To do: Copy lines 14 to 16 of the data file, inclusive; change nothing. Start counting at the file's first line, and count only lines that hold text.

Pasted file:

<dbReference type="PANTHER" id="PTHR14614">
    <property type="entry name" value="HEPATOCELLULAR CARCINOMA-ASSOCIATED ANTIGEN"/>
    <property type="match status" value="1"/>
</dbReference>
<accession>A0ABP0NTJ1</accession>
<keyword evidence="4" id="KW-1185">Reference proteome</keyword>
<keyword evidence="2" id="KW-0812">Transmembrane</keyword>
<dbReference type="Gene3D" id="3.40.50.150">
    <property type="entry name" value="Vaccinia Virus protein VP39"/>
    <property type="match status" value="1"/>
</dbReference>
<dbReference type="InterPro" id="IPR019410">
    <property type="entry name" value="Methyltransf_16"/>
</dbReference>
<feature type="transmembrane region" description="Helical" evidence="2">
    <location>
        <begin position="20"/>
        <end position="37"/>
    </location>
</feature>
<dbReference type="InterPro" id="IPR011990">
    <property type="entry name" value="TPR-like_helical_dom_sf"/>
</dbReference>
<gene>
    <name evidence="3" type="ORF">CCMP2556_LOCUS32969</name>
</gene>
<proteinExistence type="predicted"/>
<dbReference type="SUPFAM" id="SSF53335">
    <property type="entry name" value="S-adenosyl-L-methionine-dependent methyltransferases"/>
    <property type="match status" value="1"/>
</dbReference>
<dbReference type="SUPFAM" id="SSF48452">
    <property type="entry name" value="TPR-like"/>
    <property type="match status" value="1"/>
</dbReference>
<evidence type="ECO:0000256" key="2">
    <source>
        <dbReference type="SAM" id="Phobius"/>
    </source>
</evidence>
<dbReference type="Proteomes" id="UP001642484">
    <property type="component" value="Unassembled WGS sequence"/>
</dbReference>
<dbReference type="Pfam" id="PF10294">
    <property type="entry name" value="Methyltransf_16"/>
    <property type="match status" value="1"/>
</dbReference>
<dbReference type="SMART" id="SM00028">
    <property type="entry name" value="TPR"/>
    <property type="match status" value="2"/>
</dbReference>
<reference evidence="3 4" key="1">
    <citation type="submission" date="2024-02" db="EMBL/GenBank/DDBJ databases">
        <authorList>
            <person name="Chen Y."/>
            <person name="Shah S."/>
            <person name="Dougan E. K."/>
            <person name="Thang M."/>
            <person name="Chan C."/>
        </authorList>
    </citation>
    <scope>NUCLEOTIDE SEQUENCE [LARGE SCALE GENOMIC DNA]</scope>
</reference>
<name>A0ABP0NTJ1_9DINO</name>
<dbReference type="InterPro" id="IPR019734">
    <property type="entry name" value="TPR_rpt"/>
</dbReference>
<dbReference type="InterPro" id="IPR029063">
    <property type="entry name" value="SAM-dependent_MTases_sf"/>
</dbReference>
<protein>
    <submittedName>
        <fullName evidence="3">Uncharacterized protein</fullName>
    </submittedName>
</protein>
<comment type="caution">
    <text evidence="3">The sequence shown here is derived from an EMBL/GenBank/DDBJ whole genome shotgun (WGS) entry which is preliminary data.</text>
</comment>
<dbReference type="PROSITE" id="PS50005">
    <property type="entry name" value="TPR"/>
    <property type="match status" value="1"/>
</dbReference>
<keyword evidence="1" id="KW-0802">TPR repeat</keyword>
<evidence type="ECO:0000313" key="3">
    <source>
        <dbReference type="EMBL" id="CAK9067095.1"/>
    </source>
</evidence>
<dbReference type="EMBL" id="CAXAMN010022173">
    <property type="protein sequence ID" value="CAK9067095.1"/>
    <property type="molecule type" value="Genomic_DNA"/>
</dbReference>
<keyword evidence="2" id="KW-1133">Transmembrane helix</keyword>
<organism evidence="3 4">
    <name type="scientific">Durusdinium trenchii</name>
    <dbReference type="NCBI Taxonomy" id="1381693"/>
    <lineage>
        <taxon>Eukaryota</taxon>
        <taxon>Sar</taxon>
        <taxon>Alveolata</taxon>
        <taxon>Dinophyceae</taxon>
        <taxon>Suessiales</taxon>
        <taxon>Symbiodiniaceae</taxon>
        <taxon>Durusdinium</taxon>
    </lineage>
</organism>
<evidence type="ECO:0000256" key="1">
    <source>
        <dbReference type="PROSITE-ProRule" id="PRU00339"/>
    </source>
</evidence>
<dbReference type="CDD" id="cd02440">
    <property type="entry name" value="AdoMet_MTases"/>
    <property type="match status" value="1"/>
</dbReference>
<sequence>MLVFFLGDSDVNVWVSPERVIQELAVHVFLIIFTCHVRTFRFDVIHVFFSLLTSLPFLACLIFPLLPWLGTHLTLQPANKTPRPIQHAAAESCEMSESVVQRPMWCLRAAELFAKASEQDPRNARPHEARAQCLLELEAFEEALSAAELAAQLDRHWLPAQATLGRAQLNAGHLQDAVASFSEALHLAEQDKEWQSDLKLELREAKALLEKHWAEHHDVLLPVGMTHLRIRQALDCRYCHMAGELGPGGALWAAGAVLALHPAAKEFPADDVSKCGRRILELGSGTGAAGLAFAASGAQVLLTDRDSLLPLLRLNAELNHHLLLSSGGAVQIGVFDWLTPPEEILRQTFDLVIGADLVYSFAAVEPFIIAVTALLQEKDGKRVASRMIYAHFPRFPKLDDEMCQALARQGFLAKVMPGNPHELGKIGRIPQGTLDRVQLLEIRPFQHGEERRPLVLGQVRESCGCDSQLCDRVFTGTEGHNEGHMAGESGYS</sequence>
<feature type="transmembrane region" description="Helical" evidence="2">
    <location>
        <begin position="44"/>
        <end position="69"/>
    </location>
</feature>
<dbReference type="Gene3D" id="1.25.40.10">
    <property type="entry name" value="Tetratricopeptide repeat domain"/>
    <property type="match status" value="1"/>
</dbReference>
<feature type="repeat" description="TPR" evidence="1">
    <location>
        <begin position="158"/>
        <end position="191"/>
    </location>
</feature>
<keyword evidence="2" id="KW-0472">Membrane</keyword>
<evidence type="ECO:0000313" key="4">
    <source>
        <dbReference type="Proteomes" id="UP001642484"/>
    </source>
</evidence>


</dbReference>
<feature type="transmembrane region" description="Helical" evidence="2">
    <location>